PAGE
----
are far less effective than they claim. For instance the World Bank
gave a big loan to the city of Palayamkottai to establish some sewage.
Everything was done on the cheap, because the money was entrusted
to unscrupulous contractors, who, beside the bribes to the local
politicians, made a big return by buying the cheapest pipes for
the system. Roads simply became worse for two years, and the system
is already broken before being finished. Charity therefore works
never at a distance, you have to have somebody close to the misery
of his neighbor. End parenthesis.
Another big consequence of the establishment of the orphanage is
that it triggered the opening of a school run by the society itself,
two kilometers away from the priory. Fathers Blute and Summers were
aware a long time before of the limitations of our hostel and always
longed for something, but were not quite able to find a solution.
With the coming of all these children the whole problem became an
emergency. We began the school in the priory for the first few weeks,
the dormitories being turned into classrooms every day and found
out that it is not so easy to get good teachers locally, but with
Dr. Suneel and others, we have a good pool of talent for the moment.
The school system in India is not as perverted as our public school
system, but it is quite deficient. Once again, Selvaraj found us
a place to rent cum a legal scheme for us to proceed right away,
and there it is, the “Veritas Academy”. For textbooks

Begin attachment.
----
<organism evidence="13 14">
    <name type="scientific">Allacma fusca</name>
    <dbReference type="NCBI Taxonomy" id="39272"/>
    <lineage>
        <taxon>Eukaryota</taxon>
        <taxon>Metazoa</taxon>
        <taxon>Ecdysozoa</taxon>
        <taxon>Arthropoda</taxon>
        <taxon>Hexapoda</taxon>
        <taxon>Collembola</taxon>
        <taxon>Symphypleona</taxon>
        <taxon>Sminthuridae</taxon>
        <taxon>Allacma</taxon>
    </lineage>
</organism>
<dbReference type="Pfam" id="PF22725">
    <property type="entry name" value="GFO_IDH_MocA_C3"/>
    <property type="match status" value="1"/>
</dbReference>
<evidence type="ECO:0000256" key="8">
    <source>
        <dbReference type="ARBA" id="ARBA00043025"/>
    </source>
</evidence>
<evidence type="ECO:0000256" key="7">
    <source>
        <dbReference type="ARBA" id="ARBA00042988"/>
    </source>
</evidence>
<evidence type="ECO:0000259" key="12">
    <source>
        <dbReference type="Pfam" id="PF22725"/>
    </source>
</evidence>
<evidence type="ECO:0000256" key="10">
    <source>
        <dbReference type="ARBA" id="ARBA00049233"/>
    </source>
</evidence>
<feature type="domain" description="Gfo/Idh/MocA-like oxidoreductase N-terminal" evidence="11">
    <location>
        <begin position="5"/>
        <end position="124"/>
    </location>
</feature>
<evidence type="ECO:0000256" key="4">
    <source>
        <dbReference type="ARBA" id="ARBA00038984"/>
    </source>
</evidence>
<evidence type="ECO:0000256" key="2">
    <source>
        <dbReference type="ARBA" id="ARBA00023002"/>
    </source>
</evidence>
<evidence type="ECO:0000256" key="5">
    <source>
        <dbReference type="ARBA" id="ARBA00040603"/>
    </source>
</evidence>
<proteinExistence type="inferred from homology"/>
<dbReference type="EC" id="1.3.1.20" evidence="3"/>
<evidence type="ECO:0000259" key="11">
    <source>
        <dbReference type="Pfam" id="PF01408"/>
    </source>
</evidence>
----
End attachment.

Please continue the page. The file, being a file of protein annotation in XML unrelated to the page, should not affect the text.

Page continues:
we use the famed “Our Lady of Victory” school program,
run by Scott Jones in Post Falls, USA. It seems to work perfectly
on Indian minds. We only have thirty kids, half of them orphans,
to start with, but it really feels good to start the real thing
at last. It is almost overstaffed, but we really want to do the
right thing at the beginning.
Maria with two potential Indian vocations
Lastly, Swarna is not alone in her desire to pursue a religious
vocation, and there again, for years we had to say no to many a
girl in the past, not any more. With Swarna, we have some five candidates,
as now: Swarupa, coming from Kerala, two girls from Tuticorin and
one from Palayamkottai. We had to turn down vocations in the past,
even if one Oblate in Salvan, Switzerland, and two nuns of the Oasis,
Spain made it, with some other elsewhere I think. This summer Fr.
Emmanuel du Chalard SSPX, arrived with three members of the Congregation
of the Consolers of the Sacred Heart (whose Superior he is), an
Italian entity, in order to start a local foundation. It’s
good for the mission to get a feminine presence here. There is a
lot to do, and the number of girls who want to join will allow it
seems, Swarna to leave India one year to make her novitiate and
take the habit while the other girls run the orphanage. It helps
a lot for our local implantation, and now the mass attendance on